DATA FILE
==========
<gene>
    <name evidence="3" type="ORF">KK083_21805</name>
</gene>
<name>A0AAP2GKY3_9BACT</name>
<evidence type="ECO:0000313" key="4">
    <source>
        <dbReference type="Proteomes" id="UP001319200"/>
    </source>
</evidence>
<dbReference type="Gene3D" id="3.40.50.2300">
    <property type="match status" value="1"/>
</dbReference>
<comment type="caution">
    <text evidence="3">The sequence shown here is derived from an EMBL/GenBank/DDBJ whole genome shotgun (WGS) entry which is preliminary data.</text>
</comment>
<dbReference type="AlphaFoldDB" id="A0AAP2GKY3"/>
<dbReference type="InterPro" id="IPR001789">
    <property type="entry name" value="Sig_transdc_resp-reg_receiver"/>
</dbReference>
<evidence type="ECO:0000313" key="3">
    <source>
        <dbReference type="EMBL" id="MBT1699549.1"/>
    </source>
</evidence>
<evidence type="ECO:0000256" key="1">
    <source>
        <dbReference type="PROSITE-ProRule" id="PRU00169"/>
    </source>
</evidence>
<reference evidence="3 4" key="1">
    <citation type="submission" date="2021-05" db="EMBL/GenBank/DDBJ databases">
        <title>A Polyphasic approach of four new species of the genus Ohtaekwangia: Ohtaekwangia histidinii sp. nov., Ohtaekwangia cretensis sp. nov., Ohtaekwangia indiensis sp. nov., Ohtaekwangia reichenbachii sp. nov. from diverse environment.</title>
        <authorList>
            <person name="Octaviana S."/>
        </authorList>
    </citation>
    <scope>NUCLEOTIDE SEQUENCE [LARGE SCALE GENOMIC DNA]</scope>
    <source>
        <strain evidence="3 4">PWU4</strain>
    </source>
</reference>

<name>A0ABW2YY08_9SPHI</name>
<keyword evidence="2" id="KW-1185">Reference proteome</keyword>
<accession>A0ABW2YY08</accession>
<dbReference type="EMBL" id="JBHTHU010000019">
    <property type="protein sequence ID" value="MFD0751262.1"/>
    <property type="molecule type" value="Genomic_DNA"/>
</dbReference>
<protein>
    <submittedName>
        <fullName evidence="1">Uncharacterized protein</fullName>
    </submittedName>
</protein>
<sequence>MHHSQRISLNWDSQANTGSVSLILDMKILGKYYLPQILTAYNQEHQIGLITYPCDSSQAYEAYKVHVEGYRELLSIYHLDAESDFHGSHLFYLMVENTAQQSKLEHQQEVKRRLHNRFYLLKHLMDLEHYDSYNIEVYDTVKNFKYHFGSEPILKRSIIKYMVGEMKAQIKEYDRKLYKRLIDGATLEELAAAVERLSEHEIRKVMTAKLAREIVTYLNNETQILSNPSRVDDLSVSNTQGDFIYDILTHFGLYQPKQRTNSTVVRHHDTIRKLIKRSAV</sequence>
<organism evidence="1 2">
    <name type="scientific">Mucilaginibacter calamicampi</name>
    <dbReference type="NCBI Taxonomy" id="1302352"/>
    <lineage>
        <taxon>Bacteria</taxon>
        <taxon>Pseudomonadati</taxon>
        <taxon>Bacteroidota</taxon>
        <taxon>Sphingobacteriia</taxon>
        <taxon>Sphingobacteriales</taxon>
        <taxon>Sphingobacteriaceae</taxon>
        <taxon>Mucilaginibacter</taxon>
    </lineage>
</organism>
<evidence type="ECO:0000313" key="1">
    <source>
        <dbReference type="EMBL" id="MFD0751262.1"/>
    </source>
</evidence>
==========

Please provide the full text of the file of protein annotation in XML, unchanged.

<gene>
    <name evidence="3" type="ORF">KK083_21805</name>
</gene>
<name>A0AAP2GKY3_9BACT</name>
<evidence type="ECO:0000313" key="4">
    <source>
        <dbReference type="Proteomes" id="UP001319200"/>
    </source>
</evidence>
<dbReference type="Gene3D" id="3.40.50.2300">
    <property type="match status" value="1"/>
</dbReference>
<comment type="caution">
    <text evidence="3">The sequence shown here is derived from an EMBL/GenBank/DDBJ whole genome shotgun (WGS) entry which is preliminary data.</text>
</comment>
<dbReference type="AlphaFoldDB" id="A0AAP2GKY3"/>
<dbReference type="InterPro" id="IPR001789">
    <property type="entry name" value="Sig_transdc_resp-reg_receiver"/>
</dbReference>
<evidence type="ECO:0000313" key="3">
    <source>
        <dbReference type="EMBL" id="MBT1699549.1"/>
    </source>
</evidence>
<evidence type="ECO:0000256" key="1">
    <source>
        <dbReference type="PROSITE-ProRule" id="PRU00169"/>
    </source>
</evidence>
<reference evidence="3 4" key="1">
    <citation type="submission" date="2021-05" db="EMBL/GenBank/DDBJ databases">
        <title>A Polyphasic approach of four new species of the genus Ohtaekwangia: Ohtaekwangia histidinii sp. nov., Ohtaekwangia cretensis sp. nov., Ohtaekwangia indiensis sp. nov., Ohtaekwangia reichenbachii sp. nov. from diverse environment.</title>
        <authorList>
            <person name="Octaviana S."/>
        </authorList>
    </citation>
    <scope>NUCLEOTIDE SEQUENCE [LARGE SCALE GENOMIC DNA]</scope>
    <source>
        <strain evidence="3 4">PWU4</strain>
    </source>
</reference>

<name>A0ABW2YY08_9SPHI</name>
<keyword evidence="2" id="KW-1185">Reference proteome</keyword>
<accession>A0ABW2YY08</accession>
<dbReference type="EMBL" id="JBHTHU010000019">
    <property type="protein sequence ID" value="MFD0751262.1"/>
    <property type="molecule type" value="Genomic_DNA"/>
</dbReference>
<protein>
    <submittedName>
        <fullName evidence="1">Uncharacterized protein</fullName>
    </submittedName>
</protein>
<sequence>MHHSQRISLNWDSQANTGSVSLILDMKILGKYYLPQILTAYNQEHQIGLITYPCDSSQAYEAYKVHVEGYRELLSIYHLDAESDFHGSHLFYLMVENTAQQSKLEHQQEVKRRLHNRFYLLKHLMDLEHYDSYNIEVYDTVKNFKYHFGSEPILKRSIIKYMVGEMKAQIKEYDRKLYKRLIDGATLEELAAAVERLSEHEIRKVMTAKLAREIVTYLNNETQILSNPSRVDDLSVSNTQGDFIYDILTHFGLYQPKQRTNSTVVRHHDTIRKLIKRSAV</sequence>
<organism evidence="1 2">
    <name type="scientific">Mucilaginibacter calamicampi</name>
    <dbReference type="NCBI Taxonomy" id="1302352"/>
    <lineage>
        <taxon>Bacteria</taxon>
        <taxon>Pseudomonadati</taxon>
        <taxon>Bacteroidota</taxon>
        <taxon>Sphingobacteriia</taxon>
        <taxon>Sphingobacteriales</taxon>
        <taxon>Sphingobacteriaceae</taxon>
        <taxon>Mucilaginibacter</taxon>
    </lineage>
</organism>
<evidence type="ECO:0000313" key="1">
    <source>
        <dbReference type="EMBL" id="MFD0751262.1"/>
    </source>
</evidence>